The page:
Recovery and Resilience Plan: In total EUR 208 million is devoted to digital objectives. The support for deploying VHCNs in rural areas (Component 3 ‘Digital State’ with a EUR 24.3 million budget) is expected to ensure broader access to online services. 8.000 sites shall be
equipped with VHCN under this investment.
In 2009, the Ministry of Economic Affairs and Communications and the Estonian Association of Information Technology and Telecommunications (ITL) founded the Estonian Broadband Development Foundation (ELASA) to implement the EstWin project and to give all residential houses, businesses and authorities a chance to connect to the next-generation broadband network with a transmission speed up to 100 Mbps. These investments are intended to stimulate complementary deployments of last-mile connections by commercial telecom operators. The project rolled out approx. 7.000 km of fibre backhaul networks in rural areas and settlements with less than 10,000 inhabitants, where optical networks did not previously exist and where operators had no previous plans to install them. EstWin is funded inter alia from European Structural and Investment Funds (ESIF). The implemented and planned parts of the network are visualised on the online map. The EstWin project is nearing completion, the backhaul network is almost finalised, and only small part of southeast Estonia remains to be covered.
Data on broadband development and technologies in Estonia
For the latest data on broadband coverage, subscriptions and penetrations, coverage of different broadband technologies and costs check the scoreboard reports and the country reports of the Digital Economy & Society Index (DESI).
Spectrum assignments for wireless broadband
For details on harmonised spectrum assignments consult the European 5G Observatory.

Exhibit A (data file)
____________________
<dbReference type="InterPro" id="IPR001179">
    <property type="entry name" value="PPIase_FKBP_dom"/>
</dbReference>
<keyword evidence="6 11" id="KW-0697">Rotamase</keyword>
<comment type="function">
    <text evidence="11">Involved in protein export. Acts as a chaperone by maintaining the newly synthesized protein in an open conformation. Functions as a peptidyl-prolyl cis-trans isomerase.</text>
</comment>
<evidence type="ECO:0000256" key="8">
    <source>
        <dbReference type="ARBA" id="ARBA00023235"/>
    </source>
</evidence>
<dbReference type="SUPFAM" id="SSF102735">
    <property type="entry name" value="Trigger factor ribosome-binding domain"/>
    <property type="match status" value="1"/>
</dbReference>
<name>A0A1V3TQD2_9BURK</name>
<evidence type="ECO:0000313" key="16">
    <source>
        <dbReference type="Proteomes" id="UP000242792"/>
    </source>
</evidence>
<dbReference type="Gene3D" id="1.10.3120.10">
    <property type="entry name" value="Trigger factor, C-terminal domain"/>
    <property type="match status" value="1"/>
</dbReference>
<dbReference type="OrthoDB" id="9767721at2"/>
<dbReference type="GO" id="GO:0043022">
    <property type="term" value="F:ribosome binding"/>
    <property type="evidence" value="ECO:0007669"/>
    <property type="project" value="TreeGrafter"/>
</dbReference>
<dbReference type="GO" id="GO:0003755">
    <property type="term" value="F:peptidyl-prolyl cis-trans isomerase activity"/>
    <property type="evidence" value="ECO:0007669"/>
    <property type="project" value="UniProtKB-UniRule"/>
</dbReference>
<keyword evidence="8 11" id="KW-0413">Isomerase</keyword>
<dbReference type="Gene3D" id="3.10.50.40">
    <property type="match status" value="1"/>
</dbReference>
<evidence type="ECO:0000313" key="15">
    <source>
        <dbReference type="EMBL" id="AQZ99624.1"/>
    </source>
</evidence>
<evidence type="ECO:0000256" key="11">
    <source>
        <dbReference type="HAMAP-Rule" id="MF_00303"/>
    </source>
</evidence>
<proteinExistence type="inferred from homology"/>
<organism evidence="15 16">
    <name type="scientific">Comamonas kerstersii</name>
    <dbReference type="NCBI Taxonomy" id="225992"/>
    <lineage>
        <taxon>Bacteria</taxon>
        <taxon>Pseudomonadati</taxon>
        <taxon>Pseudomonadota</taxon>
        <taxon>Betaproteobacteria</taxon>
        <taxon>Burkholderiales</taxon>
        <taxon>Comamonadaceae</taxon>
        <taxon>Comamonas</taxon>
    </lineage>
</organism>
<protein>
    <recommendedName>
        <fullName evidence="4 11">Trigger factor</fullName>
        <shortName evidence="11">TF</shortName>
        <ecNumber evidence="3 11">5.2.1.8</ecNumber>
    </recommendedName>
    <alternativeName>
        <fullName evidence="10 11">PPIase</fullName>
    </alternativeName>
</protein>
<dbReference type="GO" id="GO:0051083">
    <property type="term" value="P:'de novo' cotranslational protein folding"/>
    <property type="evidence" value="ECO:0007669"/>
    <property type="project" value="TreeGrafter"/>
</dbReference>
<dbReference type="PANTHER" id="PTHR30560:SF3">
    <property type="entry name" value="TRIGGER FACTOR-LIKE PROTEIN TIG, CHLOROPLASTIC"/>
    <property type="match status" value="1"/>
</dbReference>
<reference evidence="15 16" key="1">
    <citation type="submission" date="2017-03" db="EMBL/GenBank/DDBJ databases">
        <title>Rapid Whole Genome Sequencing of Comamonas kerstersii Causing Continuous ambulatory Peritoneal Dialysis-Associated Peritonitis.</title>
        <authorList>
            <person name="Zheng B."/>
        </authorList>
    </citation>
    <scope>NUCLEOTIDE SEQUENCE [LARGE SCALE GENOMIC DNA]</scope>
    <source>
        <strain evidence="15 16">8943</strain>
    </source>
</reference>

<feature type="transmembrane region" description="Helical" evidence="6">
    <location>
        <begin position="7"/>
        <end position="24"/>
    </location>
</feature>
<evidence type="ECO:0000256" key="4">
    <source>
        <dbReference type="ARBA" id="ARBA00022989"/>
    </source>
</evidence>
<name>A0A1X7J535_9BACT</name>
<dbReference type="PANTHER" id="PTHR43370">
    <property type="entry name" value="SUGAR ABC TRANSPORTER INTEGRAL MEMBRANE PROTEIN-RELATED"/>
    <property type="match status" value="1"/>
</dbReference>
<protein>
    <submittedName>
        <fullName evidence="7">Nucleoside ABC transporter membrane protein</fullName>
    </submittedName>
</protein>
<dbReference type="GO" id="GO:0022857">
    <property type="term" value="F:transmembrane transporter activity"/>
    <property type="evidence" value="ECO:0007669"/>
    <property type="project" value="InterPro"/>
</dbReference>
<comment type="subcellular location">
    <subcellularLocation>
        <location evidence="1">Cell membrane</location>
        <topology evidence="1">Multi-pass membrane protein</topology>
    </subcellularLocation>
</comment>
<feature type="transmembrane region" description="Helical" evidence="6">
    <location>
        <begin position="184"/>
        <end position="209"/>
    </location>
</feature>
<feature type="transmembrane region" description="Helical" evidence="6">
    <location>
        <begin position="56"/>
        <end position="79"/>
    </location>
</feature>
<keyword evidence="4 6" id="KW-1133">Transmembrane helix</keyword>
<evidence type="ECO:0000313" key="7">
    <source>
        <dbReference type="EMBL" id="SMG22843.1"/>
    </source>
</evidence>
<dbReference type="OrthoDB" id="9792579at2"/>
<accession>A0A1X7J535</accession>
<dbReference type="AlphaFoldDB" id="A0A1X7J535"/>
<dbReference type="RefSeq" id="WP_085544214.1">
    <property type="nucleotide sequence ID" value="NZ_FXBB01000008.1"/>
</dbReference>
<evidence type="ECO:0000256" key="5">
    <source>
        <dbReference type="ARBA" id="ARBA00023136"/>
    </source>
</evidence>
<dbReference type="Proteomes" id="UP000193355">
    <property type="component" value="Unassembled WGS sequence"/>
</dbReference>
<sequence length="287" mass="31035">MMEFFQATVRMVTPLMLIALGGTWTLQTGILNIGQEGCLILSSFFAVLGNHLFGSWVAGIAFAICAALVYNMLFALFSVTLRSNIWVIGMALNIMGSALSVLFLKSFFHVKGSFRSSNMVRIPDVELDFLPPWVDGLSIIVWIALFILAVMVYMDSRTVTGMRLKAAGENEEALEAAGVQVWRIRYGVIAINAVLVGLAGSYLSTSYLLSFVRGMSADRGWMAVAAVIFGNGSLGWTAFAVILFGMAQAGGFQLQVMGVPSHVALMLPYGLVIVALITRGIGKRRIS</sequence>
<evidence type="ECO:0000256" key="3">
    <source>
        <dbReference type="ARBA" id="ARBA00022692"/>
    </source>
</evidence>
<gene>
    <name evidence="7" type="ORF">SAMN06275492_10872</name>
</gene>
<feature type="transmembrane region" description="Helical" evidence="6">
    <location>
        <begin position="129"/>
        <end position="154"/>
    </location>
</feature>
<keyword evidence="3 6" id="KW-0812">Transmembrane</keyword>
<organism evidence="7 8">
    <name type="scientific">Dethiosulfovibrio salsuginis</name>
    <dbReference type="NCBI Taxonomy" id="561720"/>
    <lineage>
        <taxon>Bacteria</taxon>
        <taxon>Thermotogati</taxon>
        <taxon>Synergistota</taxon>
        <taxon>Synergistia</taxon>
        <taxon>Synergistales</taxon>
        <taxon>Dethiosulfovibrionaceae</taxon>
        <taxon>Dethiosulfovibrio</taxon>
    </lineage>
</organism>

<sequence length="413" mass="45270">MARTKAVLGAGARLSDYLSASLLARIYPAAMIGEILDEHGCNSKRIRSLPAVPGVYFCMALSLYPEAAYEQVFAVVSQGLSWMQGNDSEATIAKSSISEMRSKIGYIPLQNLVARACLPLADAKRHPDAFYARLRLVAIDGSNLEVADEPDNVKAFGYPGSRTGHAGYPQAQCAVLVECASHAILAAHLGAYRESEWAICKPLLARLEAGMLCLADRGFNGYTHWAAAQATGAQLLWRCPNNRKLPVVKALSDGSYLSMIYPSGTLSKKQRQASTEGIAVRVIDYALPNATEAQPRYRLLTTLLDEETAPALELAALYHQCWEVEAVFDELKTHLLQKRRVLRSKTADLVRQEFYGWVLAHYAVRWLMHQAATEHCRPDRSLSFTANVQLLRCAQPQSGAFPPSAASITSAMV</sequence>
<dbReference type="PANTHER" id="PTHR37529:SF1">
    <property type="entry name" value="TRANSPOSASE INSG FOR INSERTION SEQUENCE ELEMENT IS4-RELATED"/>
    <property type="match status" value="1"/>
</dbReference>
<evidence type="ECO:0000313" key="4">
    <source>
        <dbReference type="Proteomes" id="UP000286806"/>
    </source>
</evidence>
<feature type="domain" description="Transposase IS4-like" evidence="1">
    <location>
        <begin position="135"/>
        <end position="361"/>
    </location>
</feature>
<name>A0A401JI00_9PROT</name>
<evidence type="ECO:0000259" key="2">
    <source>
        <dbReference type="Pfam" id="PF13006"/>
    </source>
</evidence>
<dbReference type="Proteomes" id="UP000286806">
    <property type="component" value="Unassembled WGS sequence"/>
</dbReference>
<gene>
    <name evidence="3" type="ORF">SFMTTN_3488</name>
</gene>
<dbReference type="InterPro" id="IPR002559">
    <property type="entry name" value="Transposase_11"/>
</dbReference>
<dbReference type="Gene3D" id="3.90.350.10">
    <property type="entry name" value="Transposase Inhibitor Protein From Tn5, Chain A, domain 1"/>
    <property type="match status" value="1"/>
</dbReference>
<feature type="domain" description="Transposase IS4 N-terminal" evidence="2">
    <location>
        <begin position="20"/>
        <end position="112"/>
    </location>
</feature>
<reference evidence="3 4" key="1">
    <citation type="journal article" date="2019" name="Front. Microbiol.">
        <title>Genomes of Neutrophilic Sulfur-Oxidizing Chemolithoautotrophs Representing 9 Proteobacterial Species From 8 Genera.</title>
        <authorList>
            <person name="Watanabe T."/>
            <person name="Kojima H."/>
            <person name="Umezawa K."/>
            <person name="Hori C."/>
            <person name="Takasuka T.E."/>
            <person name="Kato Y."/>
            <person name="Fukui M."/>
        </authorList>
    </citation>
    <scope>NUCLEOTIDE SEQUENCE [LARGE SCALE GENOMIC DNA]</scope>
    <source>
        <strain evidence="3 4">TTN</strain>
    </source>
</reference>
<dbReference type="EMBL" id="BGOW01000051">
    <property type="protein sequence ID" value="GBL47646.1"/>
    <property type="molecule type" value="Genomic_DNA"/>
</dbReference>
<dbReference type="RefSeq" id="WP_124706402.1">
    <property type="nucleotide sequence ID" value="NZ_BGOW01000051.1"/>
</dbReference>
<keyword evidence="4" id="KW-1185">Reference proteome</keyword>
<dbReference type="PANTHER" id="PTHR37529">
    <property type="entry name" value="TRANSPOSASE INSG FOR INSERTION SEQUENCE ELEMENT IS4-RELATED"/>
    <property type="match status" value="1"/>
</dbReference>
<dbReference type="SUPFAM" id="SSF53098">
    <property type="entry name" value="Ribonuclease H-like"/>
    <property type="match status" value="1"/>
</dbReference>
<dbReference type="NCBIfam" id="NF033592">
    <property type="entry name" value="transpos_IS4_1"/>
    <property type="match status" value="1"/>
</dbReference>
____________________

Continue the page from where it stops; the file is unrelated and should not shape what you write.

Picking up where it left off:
National and EU publications and press documents
- Estonian Digital Agenda 2030
- Study on National Broadband Plans
- Guide to High-Speed Broadband Investment
- Broadband Connectivity Reports and Analyses
- Mobile and fixed broadband prices in Europe
- Study on broadband coverage in Europe
- Estonia - country reports on performances in digitisation: connectivity, digital skills, digital public services and more
BCO Estonia (national Broadband Competence Office): Estonian Ministry of Economic Affairs and Communications (MKM, Majandus-ja Kommunikatsiooniministeerium)
Address: Suur-Ameerika 1, 10129 Tallinn, Estonia
Contact via email
Phone: +372 639 76 81
Consumer Protection and Technical Regulatory Authority (Tarbijakaitse ja Tehnilise Järelevalve Amet)
Address: Sõle 23 A, Tallinn 10614, Estonia
Contact via email
Phone: +372 667 2000
Estonian Broadband Development Foundation (Eesti Lairiba Arenduse Sihtasutuse)
Address: Harju 6, 10130 Tallinn, Estonia
Contact via email
Phone: +372 6310555
Estonian Association of Information Technology and Telecommunications (Eesti Infotehnoloogia ja Telekommunikatsiooni Liit)
Address: Lõõtsa 6, 11415 Tallinn, Estonia
Contact via email
Phone: + 372 6177 145
Find current information on broadband development in each country, as well as national strategies and policies for developing broadband.
Sweden’s national broadband plan, adopted in 2016, has the vision of an entirely connected Sweden and has goals for both mobile coverage and for high-speed broadband connections for households and businesses.
Digital connectivity and 5G rollout are among the ten strategic priorities of the Spain Digital 2025 Agenda.
Slovenia’s broadband aims are in line with the gigabit society targets.